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Subject: Re: Power options

Re: Power options

From: Laurent Giroud <>
Date: Sun, 18 Apr 2004 17:03:41 +0200

> > Physically speaking, it doesn't matter how fast or slow you
> > speed up the disk. It takes the same energy. Faster spinup
> > means higher power for a shorter time.
> > The energy depends on the disk RPM (this is why 4200 RPM
> It would be even worse to have a slower spinup. As Jörg
> explained, the amount of energy needed to accelerate the disk
> platters itself does not depend on how fast it is done. But in
> real-world physics there is always friction, and if you would
> have a slower spinup the disk would spin longer, rising the
> enrgy loss generated by friction.

Are you sure that this would lead to a greater (mecanical) energy consumption ?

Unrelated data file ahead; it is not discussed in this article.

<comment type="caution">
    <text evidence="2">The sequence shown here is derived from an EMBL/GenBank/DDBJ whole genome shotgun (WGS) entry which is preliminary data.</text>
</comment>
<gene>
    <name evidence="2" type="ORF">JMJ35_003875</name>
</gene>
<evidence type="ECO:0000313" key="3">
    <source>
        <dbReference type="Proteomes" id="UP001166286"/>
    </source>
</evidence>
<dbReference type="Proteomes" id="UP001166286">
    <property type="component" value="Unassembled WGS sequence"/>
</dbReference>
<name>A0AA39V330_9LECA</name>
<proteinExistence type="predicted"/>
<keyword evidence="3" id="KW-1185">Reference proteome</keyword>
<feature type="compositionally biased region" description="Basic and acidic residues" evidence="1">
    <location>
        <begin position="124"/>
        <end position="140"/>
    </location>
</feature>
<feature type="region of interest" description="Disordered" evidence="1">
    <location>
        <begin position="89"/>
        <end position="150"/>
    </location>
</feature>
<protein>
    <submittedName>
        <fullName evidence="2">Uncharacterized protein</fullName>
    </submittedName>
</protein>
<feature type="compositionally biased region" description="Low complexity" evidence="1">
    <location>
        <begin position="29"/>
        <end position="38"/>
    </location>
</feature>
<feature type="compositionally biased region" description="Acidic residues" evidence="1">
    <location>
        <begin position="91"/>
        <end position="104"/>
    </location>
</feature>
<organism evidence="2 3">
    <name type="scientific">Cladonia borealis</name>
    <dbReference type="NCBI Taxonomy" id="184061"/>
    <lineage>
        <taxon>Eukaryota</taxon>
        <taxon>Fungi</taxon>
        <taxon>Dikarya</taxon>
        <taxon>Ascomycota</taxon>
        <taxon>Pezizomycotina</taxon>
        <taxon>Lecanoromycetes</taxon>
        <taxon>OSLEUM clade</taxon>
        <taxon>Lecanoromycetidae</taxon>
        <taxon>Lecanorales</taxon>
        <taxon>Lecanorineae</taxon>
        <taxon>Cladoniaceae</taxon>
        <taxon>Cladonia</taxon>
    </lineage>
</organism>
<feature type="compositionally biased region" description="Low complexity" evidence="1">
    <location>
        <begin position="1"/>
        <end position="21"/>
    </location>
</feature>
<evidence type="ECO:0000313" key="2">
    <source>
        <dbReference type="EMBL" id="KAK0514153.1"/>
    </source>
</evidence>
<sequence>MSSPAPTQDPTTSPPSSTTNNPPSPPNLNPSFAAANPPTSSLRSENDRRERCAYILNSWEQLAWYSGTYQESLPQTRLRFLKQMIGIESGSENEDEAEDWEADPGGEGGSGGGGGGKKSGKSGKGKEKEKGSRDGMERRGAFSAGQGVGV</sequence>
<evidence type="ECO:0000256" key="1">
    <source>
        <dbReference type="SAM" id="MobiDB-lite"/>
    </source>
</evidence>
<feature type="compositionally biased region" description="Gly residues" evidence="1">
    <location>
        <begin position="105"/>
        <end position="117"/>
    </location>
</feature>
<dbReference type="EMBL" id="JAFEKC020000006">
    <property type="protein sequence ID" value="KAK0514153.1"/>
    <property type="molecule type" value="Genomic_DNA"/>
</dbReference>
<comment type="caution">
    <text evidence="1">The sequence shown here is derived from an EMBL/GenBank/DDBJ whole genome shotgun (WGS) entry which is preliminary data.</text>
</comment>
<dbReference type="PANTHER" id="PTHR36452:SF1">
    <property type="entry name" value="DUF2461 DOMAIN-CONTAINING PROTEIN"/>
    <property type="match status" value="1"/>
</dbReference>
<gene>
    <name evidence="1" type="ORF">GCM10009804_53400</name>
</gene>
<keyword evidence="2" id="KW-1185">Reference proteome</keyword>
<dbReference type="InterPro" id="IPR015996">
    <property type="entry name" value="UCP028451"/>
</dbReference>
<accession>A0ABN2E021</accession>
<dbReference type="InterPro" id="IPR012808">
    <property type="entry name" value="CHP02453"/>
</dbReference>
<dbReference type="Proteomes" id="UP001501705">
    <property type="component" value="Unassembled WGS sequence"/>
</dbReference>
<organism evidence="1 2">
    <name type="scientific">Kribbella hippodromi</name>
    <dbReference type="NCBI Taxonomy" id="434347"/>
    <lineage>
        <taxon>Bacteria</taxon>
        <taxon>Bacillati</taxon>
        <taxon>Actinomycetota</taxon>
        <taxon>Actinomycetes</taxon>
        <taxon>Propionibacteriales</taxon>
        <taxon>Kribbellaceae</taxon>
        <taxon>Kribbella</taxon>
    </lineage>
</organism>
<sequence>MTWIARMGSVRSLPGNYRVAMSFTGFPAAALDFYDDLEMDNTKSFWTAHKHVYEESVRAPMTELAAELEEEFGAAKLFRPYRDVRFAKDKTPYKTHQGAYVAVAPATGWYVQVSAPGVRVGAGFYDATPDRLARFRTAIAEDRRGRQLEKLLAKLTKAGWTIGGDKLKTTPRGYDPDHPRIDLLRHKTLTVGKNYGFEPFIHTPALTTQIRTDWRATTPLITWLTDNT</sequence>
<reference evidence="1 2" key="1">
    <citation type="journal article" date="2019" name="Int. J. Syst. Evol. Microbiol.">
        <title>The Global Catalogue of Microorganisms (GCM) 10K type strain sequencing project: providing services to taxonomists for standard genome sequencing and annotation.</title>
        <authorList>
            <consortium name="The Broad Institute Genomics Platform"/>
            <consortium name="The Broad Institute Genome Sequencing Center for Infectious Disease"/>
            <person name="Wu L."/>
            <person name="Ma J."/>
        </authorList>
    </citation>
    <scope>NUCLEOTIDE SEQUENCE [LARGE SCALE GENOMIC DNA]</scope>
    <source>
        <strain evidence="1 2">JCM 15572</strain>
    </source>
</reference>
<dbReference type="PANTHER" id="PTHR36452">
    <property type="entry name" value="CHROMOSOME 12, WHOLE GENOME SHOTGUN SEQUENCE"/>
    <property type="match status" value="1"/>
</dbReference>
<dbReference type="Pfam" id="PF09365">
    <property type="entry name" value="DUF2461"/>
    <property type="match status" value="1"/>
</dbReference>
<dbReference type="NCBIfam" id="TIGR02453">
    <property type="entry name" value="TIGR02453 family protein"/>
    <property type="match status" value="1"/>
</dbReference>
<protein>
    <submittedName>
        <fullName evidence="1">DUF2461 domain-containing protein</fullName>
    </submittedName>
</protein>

I seem to recall that friction is function of speed, so a lower speed would lead to a lower friction. But I might be wrong, there, as my last physics courses are far behind me :)

I think Jörg is indeed right when he says that the amount of mecanical energy required to spinup the disk will be the same whatever the acceleration, since it's integrated over the time required to reach full speed.

However, (beware, this is nit-picking) the drain on the batteries might vary depending on the acceleration.
-> do batteries better react to a high power drain over a short time or a lower one over a bigger time ?

Even if the total amount of electrical energy delivered to the disk until full speed would be the same, the drain on the batteries might be different depending on whether they are more efficient in delivering rapid bursts or constant small flows of current.
But then, we are not sure at all that there's a way to have a slower spinup so this is certainly not a big issue to discuss ;)

Received on 2004-04-18

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